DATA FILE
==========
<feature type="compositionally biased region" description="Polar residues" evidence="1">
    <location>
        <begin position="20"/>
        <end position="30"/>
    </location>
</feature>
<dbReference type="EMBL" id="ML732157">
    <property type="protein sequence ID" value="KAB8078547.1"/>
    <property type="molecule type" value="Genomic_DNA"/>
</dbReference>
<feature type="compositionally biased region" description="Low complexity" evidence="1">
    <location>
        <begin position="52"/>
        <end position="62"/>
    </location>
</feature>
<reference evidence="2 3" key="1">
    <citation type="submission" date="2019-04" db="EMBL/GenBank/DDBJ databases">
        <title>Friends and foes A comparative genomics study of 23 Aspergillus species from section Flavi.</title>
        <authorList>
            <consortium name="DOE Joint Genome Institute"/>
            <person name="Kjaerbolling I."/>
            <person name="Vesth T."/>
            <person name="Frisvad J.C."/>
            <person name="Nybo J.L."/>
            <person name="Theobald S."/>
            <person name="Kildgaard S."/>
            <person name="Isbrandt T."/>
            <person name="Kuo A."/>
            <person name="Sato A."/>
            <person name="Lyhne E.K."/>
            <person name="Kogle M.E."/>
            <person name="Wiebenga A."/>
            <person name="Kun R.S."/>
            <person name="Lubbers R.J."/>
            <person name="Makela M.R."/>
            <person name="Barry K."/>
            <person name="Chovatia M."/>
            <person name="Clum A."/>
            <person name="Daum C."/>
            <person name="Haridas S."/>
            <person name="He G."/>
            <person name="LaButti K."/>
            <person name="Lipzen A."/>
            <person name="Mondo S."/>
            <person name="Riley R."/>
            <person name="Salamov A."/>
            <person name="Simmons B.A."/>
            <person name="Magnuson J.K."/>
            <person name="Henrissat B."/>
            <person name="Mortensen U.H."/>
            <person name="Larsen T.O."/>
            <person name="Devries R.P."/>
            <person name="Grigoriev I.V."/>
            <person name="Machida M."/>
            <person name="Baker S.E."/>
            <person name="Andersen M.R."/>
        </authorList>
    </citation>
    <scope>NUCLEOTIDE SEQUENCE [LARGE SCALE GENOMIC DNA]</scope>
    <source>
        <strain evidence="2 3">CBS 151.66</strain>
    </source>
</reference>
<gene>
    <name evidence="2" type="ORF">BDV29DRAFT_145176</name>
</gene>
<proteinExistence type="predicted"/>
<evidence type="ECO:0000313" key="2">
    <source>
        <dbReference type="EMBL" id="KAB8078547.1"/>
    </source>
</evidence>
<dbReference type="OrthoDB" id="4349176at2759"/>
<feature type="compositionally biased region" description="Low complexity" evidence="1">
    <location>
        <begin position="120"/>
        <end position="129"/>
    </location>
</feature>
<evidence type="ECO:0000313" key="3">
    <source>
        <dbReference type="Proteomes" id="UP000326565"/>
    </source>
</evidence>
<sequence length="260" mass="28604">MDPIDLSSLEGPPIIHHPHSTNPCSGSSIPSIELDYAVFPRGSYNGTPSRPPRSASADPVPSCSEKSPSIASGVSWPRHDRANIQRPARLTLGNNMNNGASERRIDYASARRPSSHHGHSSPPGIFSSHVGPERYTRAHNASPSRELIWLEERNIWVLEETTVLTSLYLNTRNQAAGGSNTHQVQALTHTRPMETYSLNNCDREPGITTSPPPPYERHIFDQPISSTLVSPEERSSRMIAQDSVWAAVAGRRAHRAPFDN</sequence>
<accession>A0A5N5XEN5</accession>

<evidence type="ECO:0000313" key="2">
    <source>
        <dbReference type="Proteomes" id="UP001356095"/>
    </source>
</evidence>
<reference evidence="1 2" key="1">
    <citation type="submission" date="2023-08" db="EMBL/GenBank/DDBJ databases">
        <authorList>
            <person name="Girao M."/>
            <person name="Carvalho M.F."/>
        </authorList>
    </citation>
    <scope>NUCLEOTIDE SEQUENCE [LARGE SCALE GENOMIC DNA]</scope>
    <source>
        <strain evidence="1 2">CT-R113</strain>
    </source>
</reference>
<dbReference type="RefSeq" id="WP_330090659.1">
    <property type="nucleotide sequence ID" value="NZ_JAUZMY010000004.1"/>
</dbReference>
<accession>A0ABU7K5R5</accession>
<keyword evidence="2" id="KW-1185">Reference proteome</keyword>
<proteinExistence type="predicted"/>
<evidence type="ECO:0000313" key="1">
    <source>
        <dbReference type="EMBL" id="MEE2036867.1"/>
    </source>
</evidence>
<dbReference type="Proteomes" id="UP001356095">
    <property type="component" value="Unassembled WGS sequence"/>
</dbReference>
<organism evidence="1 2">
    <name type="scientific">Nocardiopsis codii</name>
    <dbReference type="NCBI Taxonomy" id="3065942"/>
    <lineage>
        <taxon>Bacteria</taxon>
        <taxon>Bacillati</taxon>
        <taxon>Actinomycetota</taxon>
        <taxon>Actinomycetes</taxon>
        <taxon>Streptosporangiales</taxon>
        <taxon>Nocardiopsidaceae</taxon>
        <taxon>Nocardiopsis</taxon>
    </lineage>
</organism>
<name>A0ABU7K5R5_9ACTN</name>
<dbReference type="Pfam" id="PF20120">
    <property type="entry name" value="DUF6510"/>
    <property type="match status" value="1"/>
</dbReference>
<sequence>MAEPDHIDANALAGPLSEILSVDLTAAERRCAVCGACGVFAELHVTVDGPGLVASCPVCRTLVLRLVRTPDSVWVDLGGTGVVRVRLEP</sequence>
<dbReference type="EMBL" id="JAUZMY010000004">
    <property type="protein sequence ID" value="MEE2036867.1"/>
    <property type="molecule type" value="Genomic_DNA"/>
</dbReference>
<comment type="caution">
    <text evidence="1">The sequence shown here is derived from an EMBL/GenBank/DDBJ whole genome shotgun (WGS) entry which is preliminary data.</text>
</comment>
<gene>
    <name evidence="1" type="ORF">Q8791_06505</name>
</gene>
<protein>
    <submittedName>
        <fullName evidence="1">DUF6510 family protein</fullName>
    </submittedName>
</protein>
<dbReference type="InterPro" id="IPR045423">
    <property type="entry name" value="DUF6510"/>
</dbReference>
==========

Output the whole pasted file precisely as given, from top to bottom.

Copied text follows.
<feature type="compositionally biased region" description="Polar residues" evidence="1">
    <location>
        <begin position="20"/>
        <end position="30"/>
    </location>
</feature>
<dbReference type="EMBL" id="ML732157">
    <property type="protein sequence ID" value="KAB8078547.1"/>
    <property type="molecule type" value="Genomic_DNA"/>
</dbReference>
<feature type="compositionally biased region" description="Low complexity" evidence="1">
    <location>
        <begin position="52"/>
        <end position="62"/>
    </location>
</feature>
<reference evidence="2 3" key="1">
    <citation type="submission" date="2019-04" db="EMBL/GenBank/DDBJ databases">
        <title>Friends and foes A comparative genomics study of 23 Aspergillus species from section Flavi.</title>
        <authorList>
            <consortium name="DOE Joint Genome Institute"/>
            <person name="Kjaerbolling I."/>
            <person name="Vesth T."/>
            <person name="Frisvad J.C."/>
            <person name="Nybo J.L."/>
            <person name="Theobald S."/>
            <person name="Kildgaard S."/>
            <person name="Isbrandt T."/>
            <person name="Kuo A."/>
            <person name="Sato A."/>
            <person name="Lyhne E.K."/>
            <person name="Kogle M.E."/>
            <person name="Wiebenga A."/>
            <person name="Kun R.S."/>
            <person name="Lubbers R.J."/>
            <person name="Makela M.R."/>
            <person name="Barry K."/>
            <person name="Chovatia M."/>
            <person name="Clum A."/>
            <person name="Daum C."/>
            <person name="Haridas S."/>
            <person name="He G."/>
            <person name="LaButti K."/>
            <person name="Lipzen A."/>
            <person name="Mondo S."/>
            <person name="Riley R."/>
            <person name="Salamov A."/>
            <person name="Simmons B.A."/>
            <person name="Magnuson J.K."/>
            <person name="Henrissat B."/>
            <person name="Mortensen U.H."/>
            <person name="Larsen T.O."/>
            <person name="Devries R.P."/>
            <person name="Grigoriev I.V."/>
            <person name="Machida M."/>
            <person name="Baker S.E."/>
            <person name="Andersen M.R."/>
        </authorList>
    </citation>
    <scope>NUCLEOTIDE SEQUENCE [LARGE SCALE GENOMIC DNA]</scope>
    <source>
        <strain evidence="2 3">CBS 151.66</strain>
    </source>
</reference>
<gene>
    <name evidence="2" type="ORF">BDV29DRAFT_145176</name>
</gene>
<proteinExistence type="predicted"/>
<evidence type="ECO:0000313" key="2">
    <source>
        <dbReference type="EMBL" id="KAB8078547.1"/>
    </source>
</evidence>
<dbReference type="OrthoDB" id="4349176at2759"/>
<feature type="compositionally biased region" description="Low complexity" evidence="1">
    <location>
        <begin position="120"/>
        <end position="129"/>
    </location>
</feature>
<evidence type="ECO:0000313" key="3">
    <source>
        <dbReference type="Proteomes" id="UP000326565"/>
    </source>
</evidence>
<sequence length="260" mass="28604">MDPIDLSSLEGPPIIHHPHSTNPCSGSSIPSIELDYAVFPRGSYNGTPSRPPRSASADPVPSCSEKSPSIASGVSWPRHDRANIQRPARLTLGNNMNNGASERRIDYASARRPSSHHGHSSPPGIFSSHVGPERYTRAHNASPSRELIWLEERNIWVLEETTVLTSLYLNTRNQAAGGSNTHQVQALTHTRPMETYSLNNCDREPGITTSPPPPYERHIFDQPISSTLVSPEERSSRMIAQDSVWAAVAGRRAHRAPFDN</sequence>
<accession>A0A5N5XEN5</accession>

<evidence type="ECO:0000313" key="2">
    <source>
        <dbReference type="Proteomes" id="UP001356095"/>
    </source>
</evidence>
<reference evidence="1 2" key="1">
    <citation type="submission" date="2023-08" db="EMBL/GenBank/DDBJ databases">
        <authorList>
            <person name="Girao M."/>
            <person name="Carvalho M.F."/>
        </authorList>
    </citation>
    <scope>NUCLEOTIDE SEQUENCE [LARGE SCALE GENOMIC DNA]</scope>
    <source>
        <strain evidence="1 2">CT-R113</strain>
    </source>
</reference>
<dbReference type="RefSeq" id="WP_330090659.1">
    <property type="nucleotide sequence ID" value="NZ_JAUZMY010000004.1"/>
</dbReference>
<accession>A0ABU7K5R5</accession>
<keyword evidence="2" id="KW-1185">Reference proteome</keyword>
<proteinExistence type="predicted"/>
<evidence type="ECO:0000313" key="1">
    <source>
        <dbReference type="EMBL" id="MEE2036867.1"/>
    </source>
</evidence>
<dbReference type="Proteomes" id="UP001356095">
    <property type="component" value="Unassembled WGS sequence"/>
</dbReference>
<organism evidence="1 2">
    <name type="scientific">Nocardiopsis codii</name>
    <dbReference type="NCBI Taxonomy" id="3065942"/>
    <lineage>
        <taxon>Bacteria</taxon>
        <taxon>Bacillati</taxon>
        <taxon>Actinomycetota</taxon>
        <taxon>Actinomycetes</taxon>
        <taxon>Streptosporangiales</taxon>
        <taxon>Nocardiopsidaceae</taxon>
        <taxon>Nocardiopsis</taxon>
    </lineage>
</organism>
<name>A0ABU7K5R5_9ACTN</name>
<dbReference type="Pfam" id="PF20120">
    <property type="entry name" value="DUF6510"/>
    <property type="match status" value="1"/>
</dbReference>
<sequence>MAEPDHIDANALAGPLSEILSVDLTAAERRCAVCGACGVFAELHVTVDGPGLVASCPVCRTLVLRLVRTPDSVWVDLGGTGVVRVRLEP</sequence>
<dbReference type="EMBL" id="JAUZMY010000004">
    <property type="protein sequence ID" value="MEE2036867.1"/>
    <property type="molecule type" value="Genomic_DNA"/>
</dbReference>
<comment type="caution">
    <text evidence="1">The sequence shown here is derived from an EMBL/GenBank/DDBJ whole genome shotgun (WGS) entry which is preliminary data.</text>
</comment>
<gene>
    <name evidence="1" type="ORF">Q8791_06505</name>
</gene>
<protein>
    <submittedName>
        <fullName evidence="1">DUF6510 family protein</fullName>
    </submittedName>
</protein>
<dbReference type="InterPro" id="IPR045423">
    <property type="entry name" value="DUF6510"/>
</dbReference>